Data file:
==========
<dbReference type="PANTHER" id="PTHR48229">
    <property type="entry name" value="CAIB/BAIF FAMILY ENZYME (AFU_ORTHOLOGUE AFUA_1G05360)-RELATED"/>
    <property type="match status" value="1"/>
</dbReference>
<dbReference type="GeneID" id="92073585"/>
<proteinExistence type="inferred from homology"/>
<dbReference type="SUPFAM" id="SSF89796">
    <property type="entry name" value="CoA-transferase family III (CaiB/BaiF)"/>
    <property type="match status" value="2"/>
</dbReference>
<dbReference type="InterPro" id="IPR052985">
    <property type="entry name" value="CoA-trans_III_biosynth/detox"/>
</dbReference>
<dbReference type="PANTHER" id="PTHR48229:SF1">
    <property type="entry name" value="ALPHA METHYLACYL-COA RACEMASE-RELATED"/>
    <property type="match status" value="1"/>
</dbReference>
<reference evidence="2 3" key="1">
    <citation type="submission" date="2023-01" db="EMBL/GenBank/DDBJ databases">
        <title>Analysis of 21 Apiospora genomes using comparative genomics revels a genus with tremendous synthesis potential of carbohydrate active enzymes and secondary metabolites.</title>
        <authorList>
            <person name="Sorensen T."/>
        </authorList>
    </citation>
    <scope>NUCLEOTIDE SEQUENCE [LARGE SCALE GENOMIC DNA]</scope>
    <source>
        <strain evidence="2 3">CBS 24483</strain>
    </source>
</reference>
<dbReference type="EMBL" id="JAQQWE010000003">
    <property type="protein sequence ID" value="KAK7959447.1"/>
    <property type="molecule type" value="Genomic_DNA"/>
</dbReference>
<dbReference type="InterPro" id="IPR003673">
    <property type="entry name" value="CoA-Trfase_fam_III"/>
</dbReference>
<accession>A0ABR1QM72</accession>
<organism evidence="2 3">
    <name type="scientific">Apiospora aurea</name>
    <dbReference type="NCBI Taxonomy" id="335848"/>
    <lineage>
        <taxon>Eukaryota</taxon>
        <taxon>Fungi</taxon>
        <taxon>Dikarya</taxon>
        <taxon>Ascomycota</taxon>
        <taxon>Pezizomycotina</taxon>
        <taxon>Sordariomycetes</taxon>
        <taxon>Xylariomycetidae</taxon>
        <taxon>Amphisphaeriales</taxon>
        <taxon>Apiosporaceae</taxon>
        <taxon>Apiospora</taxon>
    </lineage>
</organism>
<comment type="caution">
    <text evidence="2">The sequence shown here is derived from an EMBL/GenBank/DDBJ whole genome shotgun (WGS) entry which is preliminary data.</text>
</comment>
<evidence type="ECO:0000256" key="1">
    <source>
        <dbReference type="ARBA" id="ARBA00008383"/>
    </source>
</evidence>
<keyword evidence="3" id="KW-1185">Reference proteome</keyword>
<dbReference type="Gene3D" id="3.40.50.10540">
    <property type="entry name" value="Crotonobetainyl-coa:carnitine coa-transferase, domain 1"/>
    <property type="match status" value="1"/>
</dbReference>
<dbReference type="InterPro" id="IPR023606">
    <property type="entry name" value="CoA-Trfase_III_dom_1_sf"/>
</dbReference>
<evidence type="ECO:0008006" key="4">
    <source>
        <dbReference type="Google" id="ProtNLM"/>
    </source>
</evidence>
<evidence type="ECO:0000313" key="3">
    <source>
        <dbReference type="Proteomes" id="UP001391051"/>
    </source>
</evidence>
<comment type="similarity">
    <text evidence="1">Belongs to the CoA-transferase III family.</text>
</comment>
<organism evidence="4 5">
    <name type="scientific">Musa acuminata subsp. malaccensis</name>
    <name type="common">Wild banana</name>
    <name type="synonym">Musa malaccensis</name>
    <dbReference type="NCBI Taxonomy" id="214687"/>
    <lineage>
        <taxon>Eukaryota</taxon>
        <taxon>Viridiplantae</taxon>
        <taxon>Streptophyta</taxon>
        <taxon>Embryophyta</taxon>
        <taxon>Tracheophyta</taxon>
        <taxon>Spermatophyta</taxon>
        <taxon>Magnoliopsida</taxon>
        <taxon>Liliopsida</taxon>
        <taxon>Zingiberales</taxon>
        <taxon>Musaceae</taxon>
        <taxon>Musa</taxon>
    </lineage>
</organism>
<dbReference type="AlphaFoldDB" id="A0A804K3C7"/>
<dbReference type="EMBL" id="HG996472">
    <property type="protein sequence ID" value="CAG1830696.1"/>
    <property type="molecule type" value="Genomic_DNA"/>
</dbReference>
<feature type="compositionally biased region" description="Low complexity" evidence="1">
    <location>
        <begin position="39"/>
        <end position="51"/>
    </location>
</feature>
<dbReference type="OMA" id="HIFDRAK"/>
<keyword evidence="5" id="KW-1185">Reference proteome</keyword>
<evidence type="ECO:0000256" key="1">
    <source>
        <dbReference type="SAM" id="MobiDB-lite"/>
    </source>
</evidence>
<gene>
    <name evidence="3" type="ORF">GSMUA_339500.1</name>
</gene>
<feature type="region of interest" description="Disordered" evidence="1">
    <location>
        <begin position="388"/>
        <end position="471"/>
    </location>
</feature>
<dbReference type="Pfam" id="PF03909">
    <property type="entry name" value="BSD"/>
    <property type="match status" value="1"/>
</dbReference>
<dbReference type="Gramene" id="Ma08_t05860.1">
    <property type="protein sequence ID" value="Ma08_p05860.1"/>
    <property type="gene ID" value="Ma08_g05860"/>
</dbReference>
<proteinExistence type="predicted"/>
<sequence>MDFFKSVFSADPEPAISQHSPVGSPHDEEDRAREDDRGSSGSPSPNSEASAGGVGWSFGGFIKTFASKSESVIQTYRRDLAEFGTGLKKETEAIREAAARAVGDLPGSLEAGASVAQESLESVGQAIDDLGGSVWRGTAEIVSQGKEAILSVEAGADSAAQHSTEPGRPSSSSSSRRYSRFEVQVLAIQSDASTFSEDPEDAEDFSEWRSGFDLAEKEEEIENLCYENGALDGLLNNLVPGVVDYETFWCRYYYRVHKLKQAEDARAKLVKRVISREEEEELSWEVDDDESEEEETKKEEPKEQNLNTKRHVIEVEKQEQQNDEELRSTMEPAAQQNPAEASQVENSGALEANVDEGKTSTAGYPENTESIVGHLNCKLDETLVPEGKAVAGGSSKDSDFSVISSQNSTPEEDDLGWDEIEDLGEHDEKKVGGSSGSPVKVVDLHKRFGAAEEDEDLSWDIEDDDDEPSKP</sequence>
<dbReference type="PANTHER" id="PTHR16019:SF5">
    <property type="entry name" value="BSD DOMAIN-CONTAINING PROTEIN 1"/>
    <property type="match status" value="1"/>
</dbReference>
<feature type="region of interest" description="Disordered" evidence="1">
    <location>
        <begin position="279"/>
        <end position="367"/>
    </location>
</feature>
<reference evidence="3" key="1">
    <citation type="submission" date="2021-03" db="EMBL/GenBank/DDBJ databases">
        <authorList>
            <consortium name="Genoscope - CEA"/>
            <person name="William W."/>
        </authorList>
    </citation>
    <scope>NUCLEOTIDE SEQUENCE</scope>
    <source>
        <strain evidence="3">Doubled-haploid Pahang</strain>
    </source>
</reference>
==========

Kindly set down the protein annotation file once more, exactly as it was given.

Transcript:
<dbReference type="PANTHER" id="PTHR48229">
    <property type="entry name" value="CAIB/BAIF FAMILY ENZYME (AFU_ORTHOLOGUE AFUA_1G05360)-RELATED"/>
    <property type="match status" value="1"/>
</dbReference>
<dbReference type="GeneID" id="92073585"/>
<proteinExistence type="inferred from homology"/>
<dbReference type="SUPFAM" id="SSF89796">
    <property type="entry name" value="CoA-transferase family III (CaiB/BaiF)"/>
    <property type="match status" value="2"/>
</dbReference>
<dbReference type="InterPro" id="IPR052985">
    <property type="entry name" value="CoA-trans_III_biosynth/detox"/>
</dbReference>
<dbReference type="PANTHER" id="PTHR48229:SF1">
    <property type="entry name" value="ALPHA METHYLACYL-COA RACEMASE-RELATED"/>
    <property type="match status" value="1"/>
</dbReference>
<reference evidence="2 3" key="1">
    <citation type="submission" date="2023-01" db="EMBL/GenBank/DDBJ databases">
        <title>Analysis of 21 Apiospora genomes using comparative genomics revels a genus with tremendous synthesis potential of carbohydrate active enzymes and secondary metabolites.</title>
        <authorList>
            <person name="Sorensen T."/>
        </authorList>
    </citation>
    <scope>NUCLEOTIDE SEQUENCE [LARGE SCALE GENOMIC DNA]</scope>
    <source>
        <strain evidence="2 3">CBS 24483</strain>
    </source>
</reference>
<dbReference type="EMBL" id="JAQQWE010000003">
    <property type="protein sequence ID" value="KAK7959447.1"/>
    <property type="molecule type" value="Genomic_DNA"/>
</dbReference>
<dbReference type="InterPro" id="IPR003673">
    <property type="entry name" value="CoA-Trfase_fam_III"/>
</dbReference>
<accession>A0ABR1QM72</accession>
<organism evidence="2 3">
    <name type="scientific">Apiospora aurea</name>
    <dbReference type="NCBI Taxonomy" id="335848"/>
    <lineage>
        <taxon>Eukaryota</taxon>
        <taxon>Fungi</taxon>
        <taxon>Dikarya</taxon>
        <taxon>Ascomycota</taxon>
        <taxon>Pezizomycotina</taxon>
        <taxon>Sordariomycetes</taxon>
        <taxon>Xylariomycetidae</taxon>
        <taxon>Amphisphaeriales</taxon>
        <taxon>Apiosporaceae</taxon>
        <taxon>Apiospora</taxon>
    </lineage>
</organism>
<comment type="caution">
    <text evidence="2">The sequence shown here is derived from an EMBL/GenBank/DDBJ whole genome shotgun (WGS) entry which is preliminary data.</text>
</comment>
<evidence type="ECO:0000256" key="1">
    <source>
        <dbReference type="ARBA" id="ARBA00008383"/>
    </source>
</evidence>
<keyword evidence="3" id="KW-1185">Reference proteome</keyword>
<dbReference type="Gene3D" id="3.40.50.10540">
    <property type="entry name" value="Crotonobetainyl-coa:carnitine coa-transferase, domain 1"/>
    <property type="match status" value="1"/>
</dbReference>
<dbReference type="InterPro" id="IPR023606">
    <property type="entry name" value="CoA-Trfase_III_dom_1_sf"/>
</dbReference>
<evidence type="ECO:0008006" key="4">
    <source>
        <dbReference type="Google" id="ProtNLM"/>
    </source>
</evidence>
<evidence type="ECO:0000313" key="3">
    <source>
        <dbReference type="Proteomes" id="UP001391051"/>
    </source>
</evidence>
<comment type="similarity">
    <text evidence="1">Belongs to the CoA-transferase III family.</text>
</comment>
<organism evidence="4 5">
    <name type="scientific">Musa acuminata subsp. malaccensis</name>
    <name type="common">Wild banana</name>
    <name type="synonym">Musa malaccensis</name>
    <dbReference type="NCBI Taxonomy" id="214687"/>
    <lineage>
        <taxon>Eukaryota</taxon>
        <taxon>Viridiplantae</taxon>
        <taxon>Streptophyta</taxon>
        <taxon>Embryophyta</taxon>
        <taxon>Tracheophyta</taxon>
        <taxon>Spermatophyta</taxon>
        <taxon>Magnoliopsida</taxon>
        <taxon>Liliopsida</taxon>
        <taxon>Zingiberales</taxon>
        <taxon>Musaceae</taxon>
        <taxon>Musa</taxon>
    </lineage>
</organism>
<dbReference type="AlphaFoldDB" id="A0A804K3C7"/>
<dbReference type="EMBL" id="HG996472">
    <property type="protein sequence ID" value="CAG1830696.1"/>
    <property type="molecule type" value="Genomic_DNA"/>
</dbReference>
<feature type="compositionally biased region" description="Low complexity" evidence="1">
    <location>
        <begin position="39"/>
        <end position="51"/>
    </location>
</feature>
<dbReference type="OMA" id="HIFDRAK"/>
<keyword evidence="5" id="KW-1185">Reference proteome</keyword>
<evidence type="ECO:0000256" key="1">
    <source>
        <dbReference type="SAM" id="MobiDB-lite"/>
    </source>
</evidence>
<gene>
    <name evidence="3" type="ORF">GSMUA_339500.1</name>
</gene>
<feature type="region of interest" description="Disordered" evidence="1">
    <location>
        <begin position="388"/>
        <end position="471"/>
    </location>
</feature>
<dbReference type="Pfam" id="PF03909">
    <property type="entry name" value="BSD"/>
    <property type="match status" value="1"/>
</dbReference>
<dbReference type="Gramene" id="Ma08_t05860.1">
    <property type="protein sequence ID" value="Ma08_p05860.1"/>
    <property type="gene ID" value="Ma08_g05860"/>
</dbReference>
<proteinExistence type="predicted"/>
<sequence>MDFFKSVFSADPEPAISQHSPVGSPHDEEDRAREDDRGSSGSPSPNSEASAGGVGWSFGGFIKTFASKSESVIQTYRRDLAEFGTGLKKETEAIREAAARAVGDLPGSLEAGASVAQESLESVGQAIDDLGGSVWRGTAEIVSQGKEAILSVEAGADSAAQHSTEPGRPSSSSSSRRYSRFEVQVLAIQSDASTFSEDPEDAEDFSEWRSGFDLAEKEEEIENLCYENGALDGLLNNLVPGVVDYETFWCRYYYRVHKLKQAEDARAKLVKRVISREEEEELSWEVDDDESEEEETKKEEPKEQNLNTKRHVIEVEKQEQQNDEELRSTMEPAAQQNPAEASQVENSGALEANVDEGKTSTAGYPENTESIVGHLNCKLDETLVPEGKAVAGGSSKDSDFSVISSQNSTPEEDDLGWDEIEDLGEHDEKKVGGSSGSPVKVVDLHKRFGAAEEDEDLSWDIEDDDDEPSKP</sequence>
<dbReference type="PANTHER" id="PTHR16019:SF5">
    <property type="entry name" value="BSD DOMAIN-CONTAINING PROTEIN 1"/>
    <property type="match status" value="1"/>
</dbReference>
<feature type="region of interest" description="Disordered" evidence="1">
    <location>
        <begin position="279"/>
        <end position="367"/>
    </location>
</feature>
<reference evidence="3" key="1">
    <citation type="submission" date="2021-03" db="EMBL/GenBank/DDBJ databases">
        <authorList>
            <consortium name="Genoscope - CEA"/>
            <person name="William W."/>
        </authorList>
    </citation>
    <scope>NUCLEOTIDE SEQUENCE</scope>
    <source>
        <strain evidence="3">Doubled-haploid Pahang</strain>
    </source>
</reference>